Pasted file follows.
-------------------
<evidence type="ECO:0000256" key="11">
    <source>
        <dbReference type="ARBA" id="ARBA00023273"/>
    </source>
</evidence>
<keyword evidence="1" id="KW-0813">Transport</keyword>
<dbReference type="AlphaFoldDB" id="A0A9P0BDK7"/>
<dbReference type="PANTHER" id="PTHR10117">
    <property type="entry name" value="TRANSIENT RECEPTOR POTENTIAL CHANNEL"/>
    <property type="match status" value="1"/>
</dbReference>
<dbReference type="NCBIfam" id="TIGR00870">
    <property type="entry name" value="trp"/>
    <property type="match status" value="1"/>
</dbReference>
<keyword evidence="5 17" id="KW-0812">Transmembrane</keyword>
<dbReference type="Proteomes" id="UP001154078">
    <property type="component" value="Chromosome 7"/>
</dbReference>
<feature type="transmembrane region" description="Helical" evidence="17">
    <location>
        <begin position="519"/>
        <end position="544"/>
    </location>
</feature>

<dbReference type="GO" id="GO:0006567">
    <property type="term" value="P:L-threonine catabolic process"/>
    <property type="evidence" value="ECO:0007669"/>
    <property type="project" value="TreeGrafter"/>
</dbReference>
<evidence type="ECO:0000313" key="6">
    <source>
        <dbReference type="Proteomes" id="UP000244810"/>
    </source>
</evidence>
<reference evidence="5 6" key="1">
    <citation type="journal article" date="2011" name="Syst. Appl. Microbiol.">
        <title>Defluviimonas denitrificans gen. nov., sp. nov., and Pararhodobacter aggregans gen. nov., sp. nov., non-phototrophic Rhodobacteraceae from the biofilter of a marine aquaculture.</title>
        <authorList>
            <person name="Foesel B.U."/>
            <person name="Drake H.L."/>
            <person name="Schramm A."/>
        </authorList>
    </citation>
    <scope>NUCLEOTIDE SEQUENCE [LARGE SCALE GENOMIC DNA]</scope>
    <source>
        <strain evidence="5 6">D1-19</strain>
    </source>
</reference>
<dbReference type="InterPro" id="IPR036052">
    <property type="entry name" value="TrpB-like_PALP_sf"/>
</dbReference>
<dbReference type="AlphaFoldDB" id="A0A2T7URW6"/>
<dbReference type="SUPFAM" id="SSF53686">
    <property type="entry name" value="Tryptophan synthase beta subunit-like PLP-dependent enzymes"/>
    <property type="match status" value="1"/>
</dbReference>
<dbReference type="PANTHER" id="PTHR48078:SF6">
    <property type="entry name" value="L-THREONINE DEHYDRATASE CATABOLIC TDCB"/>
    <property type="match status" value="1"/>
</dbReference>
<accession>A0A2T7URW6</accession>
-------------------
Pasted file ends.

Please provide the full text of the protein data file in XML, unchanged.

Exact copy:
<evidence type="ECO:0000256" key="11">
    <source>
        <dbReference type="ARBA" id="ARBA00023273"/>
    </source>
</evidence>
<keyword evidence="1" id="KW-0813">Transport</keyword>
<dbReference type="AlphaFoldDB" id="A0A9P0BDK7"/>
<dbReference type="PANTHER" id="PTHR10117">
    <property type="entry name" value="TRANSIENT RECEPTOR POTENTIAL CHANNEL"/>
    <property type="match status" value="1"/>
</dbReference>
<dbReference type="NCBIfam" id="TIGR00870">
    <property type="entry name" value="trp"/>
    <property type="match status" value="1"/>
</dbReference>
<keyword evidence="5 17" id="KW-0812">Transmembrane</keyword>
<dbReference type="Proteomes" id="UP001154078">
    <property type="component" value="Chromosome 7"/>
</dbReference>
<feature type="transmembrane region" description="Helical" evidence="17">
    <location>
        <begin position="519"/>
        <end position="544"/>
    </location>
</feature>

<dbReference type="GO" id="GO:0006567">
    <property type="term" value="P:L-threonine catabolic process"/>
    <property type="evidence" value="ECO:0007669"/>
    <property type="project" value="TreeGrafter"/>
</dbReference>
<evidence type="ECO:0000313" key="6">
    <source>
        <dbReference type="Proteomes" id="UP000244810"/>
    </source>
</evidence>
<reference evidence="5 6" key="1">
    <citation type="journal article" date="2011" name="Syst. Appl. Microbiol.">
        <title>Defluviimonas denitrificans gen. nov., sp. nov., and Pararhodobacter aggregans gen. nov., sp. nov., non-phototrophic Rhodobacteraceae from the biofilter of a marine aquaculture.</title>
        <authorList>
            <person name="Foesel B.U."/>
            <person name="Drake H.L."/>
            <person name="Schramm A."/>
        </authorList>
    </citation>
    <scope>NUCLEOTIDE SEQUENCE [LARGE SCALE GENOMIC DNA]</scope>
    <source>
        <strain evidence="5 6">D1-19</strain>
    </source>
</reference>
<dbReference type="InterPro" id="IPR036052">
    <property type="entry name" value="TrpB-like_PALP_sf"/>
</dbReference>
<dbReference type="AlphaFoldDB" id="A0A2T7URW6"/>
<dbReference type="SUPFAM" id="SSF53686">
    <property type="entry name" value="Tryptophan synthase beta subunit-like PLP-dependent enzymes"/>
    <property type="match status" value="1"/>
</dbReference>
<dbReference type="PANTHER" id="PTHR48078:SF6">
    <property type="entry name" value="L-THREONINE DEHYDRATASE CATABOLIC TDCB"/>
    <property type="match status" value="1"/>
</dbReference>
<accession>A0A2T7URW6</accession>